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• shares must in that case be equal; and the first- CHAP. : born shall have no right of deduction.

211. “ Should the eldest or youngest of several bro' thers be deprived of his share by a civil death on ' his entrance into the fourth order, or should any one

of them die, his vested interest in a share shall ' not wholly be lost;

212. · But, if he leave neither son, nor wife, nor daughter, nor father, nor mother, his uterine brothers ' and sisters, and such brothers as were re-united ' after a separation, shall assemble and divide his « share equally.

213. • Any eldest brother, . who from avarice shall . defraud his younger brother, shall forfeit the honours

of his primogeniture, be deprived of his own share, • and pay a fine to the king.

214. “ All those brothers, who are addicted to any ' vice, lose their title to the inheritance: the first• born shall not appropriate it to himself, but shall give shares to the youngest, if they be not vicious. 215. ' If, among undivided brethren living with their father, there be a common exertion for common gain, the father shall never make an unequal division among them, when they divide their families. 216. · A son, born after a division in the lifetime of his father, shall alone inherit the patrimony, or • shall have a share of it with the divided brethren, ' if they return and unite themselves with him.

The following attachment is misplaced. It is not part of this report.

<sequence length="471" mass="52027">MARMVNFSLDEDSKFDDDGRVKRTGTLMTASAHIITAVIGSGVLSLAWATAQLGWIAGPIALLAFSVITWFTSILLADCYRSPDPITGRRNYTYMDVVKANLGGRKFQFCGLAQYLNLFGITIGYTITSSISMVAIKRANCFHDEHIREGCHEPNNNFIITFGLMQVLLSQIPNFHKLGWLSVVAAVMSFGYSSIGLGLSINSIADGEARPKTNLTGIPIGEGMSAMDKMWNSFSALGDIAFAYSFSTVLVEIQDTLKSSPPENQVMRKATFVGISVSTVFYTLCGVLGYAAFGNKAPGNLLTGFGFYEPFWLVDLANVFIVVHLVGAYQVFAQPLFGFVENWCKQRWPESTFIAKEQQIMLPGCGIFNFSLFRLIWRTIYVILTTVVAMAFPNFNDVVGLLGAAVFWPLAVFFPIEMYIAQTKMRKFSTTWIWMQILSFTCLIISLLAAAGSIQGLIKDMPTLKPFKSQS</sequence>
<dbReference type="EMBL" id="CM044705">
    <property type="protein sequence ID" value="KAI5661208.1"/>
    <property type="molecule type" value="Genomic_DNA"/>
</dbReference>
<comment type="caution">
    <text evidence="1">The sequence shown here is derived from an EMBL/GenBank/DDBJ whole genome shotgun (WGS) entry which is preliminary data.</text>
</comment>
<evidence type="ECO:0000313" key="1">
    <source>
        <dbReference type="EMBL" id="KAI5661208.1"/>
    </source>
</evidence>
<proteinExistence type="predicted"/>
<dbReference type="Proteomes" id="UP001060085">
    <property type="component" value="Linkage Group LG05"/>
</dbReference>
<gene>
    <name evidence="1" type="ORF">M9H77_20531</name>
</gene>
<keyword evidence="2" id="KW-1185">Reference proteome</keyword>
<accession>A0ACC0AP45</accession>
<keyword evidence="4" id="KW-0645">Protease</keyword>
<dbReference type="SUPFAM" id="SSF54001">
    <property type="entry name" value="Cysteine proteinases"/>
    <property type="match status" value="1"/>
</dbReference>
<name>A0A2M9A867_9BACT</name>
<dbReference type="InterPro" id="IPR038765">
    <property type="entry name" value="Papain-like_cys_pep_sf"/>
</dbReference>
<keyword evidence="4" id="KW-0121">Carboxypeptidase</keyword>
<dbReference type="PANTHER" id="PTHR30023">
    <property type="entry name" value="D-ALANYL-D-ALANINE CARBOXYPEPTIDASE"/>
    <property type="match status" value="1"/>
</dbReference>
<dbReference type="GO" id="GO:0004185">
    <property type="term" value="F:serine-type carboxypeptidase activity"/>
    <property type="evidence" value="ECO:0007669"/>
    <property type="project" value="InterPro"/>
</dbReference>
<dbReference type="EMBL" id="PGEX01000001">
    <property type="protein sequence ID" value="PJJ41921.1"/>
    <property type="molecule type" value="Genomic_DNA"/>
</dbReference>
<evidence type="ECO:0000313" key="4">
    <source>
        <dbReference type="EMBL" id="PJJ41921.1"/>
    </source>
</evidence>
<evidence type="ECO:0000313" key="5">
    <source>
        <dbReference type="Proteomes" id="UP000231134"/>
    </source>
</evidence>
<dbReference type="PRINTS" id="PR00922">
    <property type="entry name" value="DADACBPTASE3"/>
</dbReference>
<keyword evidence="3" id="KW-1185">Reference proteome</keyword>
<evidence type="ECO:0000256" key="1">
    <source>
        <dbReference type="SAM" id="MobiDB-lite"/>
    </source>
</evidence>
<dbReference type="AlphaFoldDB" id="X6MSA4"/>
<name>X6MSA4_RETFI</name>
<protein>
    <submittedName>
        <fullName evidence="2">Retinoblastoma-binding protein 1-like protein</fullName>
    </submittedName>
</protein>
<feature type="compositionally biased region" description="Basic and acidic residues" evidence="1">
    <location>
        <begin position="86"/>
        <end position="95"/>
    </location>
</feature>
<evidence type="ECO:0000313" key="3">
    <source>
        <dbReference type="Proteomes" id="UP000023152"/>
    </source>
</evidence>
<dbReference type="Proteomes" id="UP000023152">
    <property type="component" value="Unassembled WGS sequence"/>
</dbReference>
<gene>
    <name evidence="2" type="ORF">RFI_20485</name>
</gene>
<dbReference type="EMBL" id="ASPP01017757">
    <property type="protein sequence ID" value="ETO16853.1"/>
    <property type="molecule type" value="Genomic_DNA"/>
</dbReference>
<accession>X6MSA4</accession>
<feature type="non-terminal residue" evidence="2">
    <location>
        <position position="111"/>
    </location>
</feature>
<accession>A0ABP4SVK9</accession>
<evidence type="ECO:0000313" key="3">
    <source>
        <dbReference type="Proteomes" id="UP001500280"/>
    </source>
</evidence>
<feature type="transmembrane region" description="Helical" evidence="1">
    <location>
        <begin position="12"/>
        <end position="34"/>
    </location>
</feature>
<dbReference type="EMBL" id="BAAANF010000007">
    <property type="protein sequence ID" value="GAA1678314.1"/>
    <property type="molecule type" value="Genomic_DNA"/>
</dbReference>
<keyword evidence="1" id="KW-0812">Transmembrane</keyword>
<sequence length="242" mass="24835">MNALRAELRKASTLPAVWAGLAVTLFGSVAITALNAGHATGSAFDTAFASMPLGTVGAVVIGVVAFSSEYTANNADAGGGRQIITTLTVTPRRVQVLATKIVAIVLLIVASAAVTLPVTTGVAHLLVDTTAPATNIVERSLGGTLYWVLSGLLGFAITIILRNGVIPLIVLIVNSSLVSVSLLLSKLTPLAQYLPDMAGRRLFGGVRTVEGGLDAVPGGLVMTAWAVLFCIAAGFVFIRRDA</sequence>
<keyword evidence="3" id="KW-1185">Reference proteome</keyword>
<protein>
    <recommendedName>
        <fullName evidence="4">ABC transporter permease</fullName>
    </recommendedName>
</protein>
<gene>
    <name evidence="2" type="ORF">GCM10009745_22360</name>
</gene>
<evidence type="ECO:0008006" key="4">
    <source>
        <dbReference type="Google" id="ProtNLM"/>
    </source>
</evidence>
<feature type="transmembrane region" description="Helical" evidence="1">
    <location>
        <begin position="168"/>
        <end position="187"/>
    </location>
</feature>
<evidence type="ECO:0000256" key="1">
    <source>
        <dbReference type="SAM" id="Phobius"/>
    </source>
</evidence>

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217. • Of a son, 'dying childless and leaving no widow, the father and mother shall take the estate ; and, the mother also being dead, the paternal grandfather and grandmother shall take the heritage, on ' failure of brothers and nephews.

218. · When all the debts and wealth have been justly distributed according to law, any property, ' that may afterwards be discovered, shall be subject

to a similar distribution.



Apparel, carriages, or riding-horses, and ornaments of ordinary value, which any of the heirs had used by consent before partition, dressed rice,

water in a well or cistern, female slaves, family

priests, or spiritual counsellors, and pasture ground ' for cattle, the wise have declared indivisible, and

still to be used as before.